The effects – with the headlines reported here – were powerful.  We found that voters preferred the self-made businessman to the financier, but that regardless of occupation they reacted negatively to financial success.  As we increased the amount earned by our hypothetical candidate, so their popularity declined.  Voters did not reward candidates for their financial success, rather they turned against them.

Yet what was also revealing was that voters did not respond homogenously to our experiments.  We found notable differences by both social class and party support.

The experiment used a split sample technique, showing almost identical candidate profiles to respondents but making slight alterations in wording.  It compared two hypothetical candidates – John and George – and measured the differences caused by making slight changes in John’s profile.  We measured three perceived candidate characteristics – approachability, experience, and effectiveness – as well as asking which candidate respondents preferred overall, but for reasons of space, we focus here just on the overall preference figures.

The top half of first table (below) shows the difference in the way respondents chose the candidates when we presented them with John as a businessman who earned some £28,000 (the average male salary).  As is clear, John was preferred over George (who was a solicitor earning £45,000 per year) amongst all groups but especially strongly amongst those in the C2 and DE social groups.

The bottom half of the same table shows the results when we increased John’s income to a cool one million (but kept every other aspect of the profiles the same).  Now George was preferred to John amongst every social class.  One way to look at this is to examine the ‘cost’ of the increase in income – by looking at the change in John’s lead from when he earned £28k to when it was a million.  Amongst ABs, for example, the lead goes from +27 to -19, a change of 46 percentage points.  Amongst C1s, the difference is 54 points. But amongst C2s and DEs, it is 65 points. So everyone is put off by wealthy candidates, but the working class are put off more.  We found exactly the same when we repeated the experiment but with John as a financier instead of a businessman: the total cost of the increased income was 49 points amongst ABs, but 67 amongst DEs.

John’s occupation/income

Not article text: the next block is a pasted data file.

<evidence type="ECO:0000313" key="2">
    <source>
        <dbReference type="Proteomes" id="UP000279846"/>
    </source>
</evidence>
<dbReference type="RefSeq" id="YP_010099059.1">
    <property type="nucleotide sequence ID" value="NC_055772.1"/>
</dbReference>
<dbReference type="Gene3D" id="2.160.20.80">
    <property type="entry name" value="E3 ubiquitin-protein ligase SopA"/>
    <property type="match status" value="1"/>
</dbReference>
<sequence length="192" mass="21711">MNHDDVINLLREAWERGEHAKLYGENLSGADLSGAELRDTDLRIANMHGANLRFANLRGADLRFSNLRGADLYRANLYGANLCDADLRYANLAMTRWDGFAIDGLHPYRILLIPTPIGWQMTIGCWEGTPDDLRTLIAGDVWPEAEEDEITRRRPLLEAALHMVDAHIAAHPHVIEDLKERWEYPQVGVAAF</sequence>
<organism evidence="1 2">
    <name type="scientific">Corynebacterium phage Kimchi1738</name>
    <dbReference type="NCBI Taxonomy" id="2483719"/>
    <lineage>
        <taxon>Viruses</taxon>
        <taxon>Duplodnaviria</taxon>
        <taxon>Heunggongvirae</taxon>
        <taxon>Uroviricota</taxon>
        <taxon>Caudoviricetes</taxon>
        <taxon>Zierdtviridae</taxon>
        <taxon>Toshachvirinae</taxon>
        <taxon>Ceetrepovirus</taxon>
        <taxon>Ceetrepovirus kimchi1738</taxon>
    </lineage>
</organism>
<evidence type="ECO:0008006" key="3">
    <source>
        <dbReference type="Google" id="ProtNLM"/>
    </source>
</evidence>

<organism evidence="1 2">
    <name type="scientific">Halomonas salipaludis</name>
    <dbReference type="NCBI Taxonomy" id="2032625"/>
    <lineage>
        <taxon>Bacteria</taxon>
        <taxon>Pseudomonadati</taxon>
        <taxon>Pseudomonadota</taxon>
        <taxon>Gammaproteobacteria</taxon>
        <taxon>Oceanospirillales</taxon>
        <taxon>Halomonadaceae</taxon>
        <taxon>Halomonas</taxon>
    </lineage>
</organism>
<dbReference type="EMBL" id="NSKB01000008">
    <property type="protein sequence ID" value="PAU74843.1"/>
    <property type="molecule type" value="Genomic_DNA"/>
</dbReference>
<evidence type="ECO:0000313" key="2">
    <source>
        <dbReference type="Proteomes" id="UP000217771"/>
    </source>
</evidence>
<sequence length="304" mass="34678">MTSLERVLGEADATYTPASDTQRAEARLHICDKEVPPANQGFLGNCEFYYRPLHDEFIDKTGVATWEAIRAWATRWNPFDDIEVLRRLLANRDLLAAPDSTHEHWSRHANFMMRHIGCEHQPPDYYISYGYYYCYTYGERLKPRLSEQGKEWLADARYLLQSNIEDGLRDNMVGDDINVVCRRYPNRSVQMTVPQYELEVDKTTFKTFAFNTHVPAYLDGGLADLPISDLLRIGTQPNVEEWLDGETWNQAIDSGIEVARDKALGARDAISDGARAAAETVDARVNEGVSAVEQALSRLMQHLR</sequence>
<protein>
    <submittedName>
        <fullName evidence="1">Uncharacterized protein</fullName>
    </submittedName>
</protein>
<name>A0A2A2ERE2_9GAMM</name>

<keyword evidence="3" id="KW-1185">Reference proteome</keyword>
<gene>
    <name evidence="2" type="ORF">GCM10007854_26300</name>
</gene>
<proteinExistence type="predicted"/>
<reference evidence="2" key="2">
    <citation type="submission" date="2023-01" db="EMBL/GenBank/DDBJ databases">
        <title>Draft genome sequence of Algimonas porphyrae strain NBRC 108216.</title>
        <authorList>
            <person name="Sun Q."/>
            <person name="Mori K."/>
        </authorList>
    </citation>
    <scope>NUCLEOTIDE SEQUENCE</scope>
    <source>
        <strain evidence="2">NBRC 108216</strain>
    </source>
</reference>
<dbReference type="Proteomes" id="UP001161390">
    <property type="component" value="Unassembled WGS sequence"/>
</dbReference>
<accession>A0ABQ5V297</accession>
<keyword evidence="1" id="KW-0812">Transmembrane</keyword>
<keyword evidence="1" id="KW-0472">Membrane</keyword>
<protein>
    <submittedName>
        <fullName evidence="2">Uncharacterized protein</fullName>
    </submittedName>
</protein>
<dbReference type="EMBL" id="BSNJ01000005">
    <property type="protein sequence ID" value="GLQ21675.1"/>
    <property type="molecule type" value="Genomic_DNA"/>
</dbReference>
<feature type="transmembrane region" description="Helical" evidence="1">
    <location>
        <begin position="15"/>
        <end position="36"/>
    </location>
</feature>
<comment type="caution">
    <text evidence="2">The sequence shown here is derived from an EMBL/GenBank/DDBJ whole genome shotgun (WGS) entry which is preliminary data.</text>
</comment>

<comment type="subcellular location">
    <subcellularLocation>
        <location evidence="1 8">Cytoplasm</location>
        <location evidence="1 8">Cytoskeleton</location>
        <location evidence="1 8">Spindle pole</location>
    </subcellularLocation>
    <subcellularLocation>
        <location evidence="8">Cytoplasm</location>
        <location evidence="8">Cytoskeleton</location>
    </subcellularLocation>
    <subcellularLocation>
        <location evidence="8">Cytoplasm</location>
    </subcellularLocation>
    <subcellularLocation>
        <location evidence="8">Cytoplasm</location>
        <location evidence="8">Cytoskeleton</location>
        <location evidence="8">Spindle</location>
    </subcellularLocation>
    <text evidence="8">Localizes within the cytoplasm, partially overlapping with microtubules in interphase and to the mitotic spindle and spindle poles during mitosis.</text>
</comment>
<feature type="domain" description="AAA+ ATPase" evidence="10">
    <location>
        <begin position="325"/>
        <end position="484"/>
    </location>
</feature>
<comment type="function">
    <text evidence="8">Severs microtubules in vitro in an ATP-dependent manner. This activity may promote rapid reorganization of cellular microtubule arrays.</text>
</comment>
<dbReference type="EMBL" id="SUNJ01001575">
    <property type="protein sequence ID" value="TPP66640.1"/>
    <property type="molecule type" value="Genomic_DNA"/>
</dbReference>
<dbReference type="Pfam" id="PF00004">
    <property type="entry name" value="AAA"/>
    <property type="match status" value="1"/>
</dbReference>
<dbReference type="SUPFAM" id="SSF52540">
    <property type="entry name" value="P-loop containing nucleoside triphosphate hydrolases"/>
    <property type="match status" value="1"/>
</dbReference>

Social class

John

George

Difference

Businessman/28k

AB

51

24

+27

C1

44

22

+22

C2

57

13

+44

DE

58

14

+44

Businessman/1 million

AB

25

44

-19

C1

18

50

-32

C2

28

49

-21

DE

26

47

-21

The differences by party support were even more striking, as shown in the table below.  Again, as levels of income rose, so John became less attractive to supporters of all three main political parties – but at a very different rate.  Labour voters were especially turned off by the rising income: from favouring John by some 41 points when he earned £28k, if John earned a million they favoured George by 52 points – a massive 93 point transformation.  Lib Dem voters had a similar experience, favouring John by 41 points when he earned £28k but with that transforming into a 26 point deficit once his income increased to a million.

John’s occupation/income

Party

John

George

Difference

Businessman/28k

L

59

18

+41

C

43

25

+18

LD

58

14

+44

Businessman/1 million

L

12

64

-52

C

38

36

+2

LD

23

49

-26

Conservative voters, however, reacted differently.  The total cost of John’s extra income amongst Conservative voters was a still significant 16 points, but even after John was earning a million per year they still preferred (albeit just) John to George.  (We also showed some respondents a version in which John earned £100,000 – and Conservative voters also preferred that John to George, this time by three points).  There clearly was, therefore, some Conservative respondents who saw John’s financial success as positive and a reason to want him as their representative.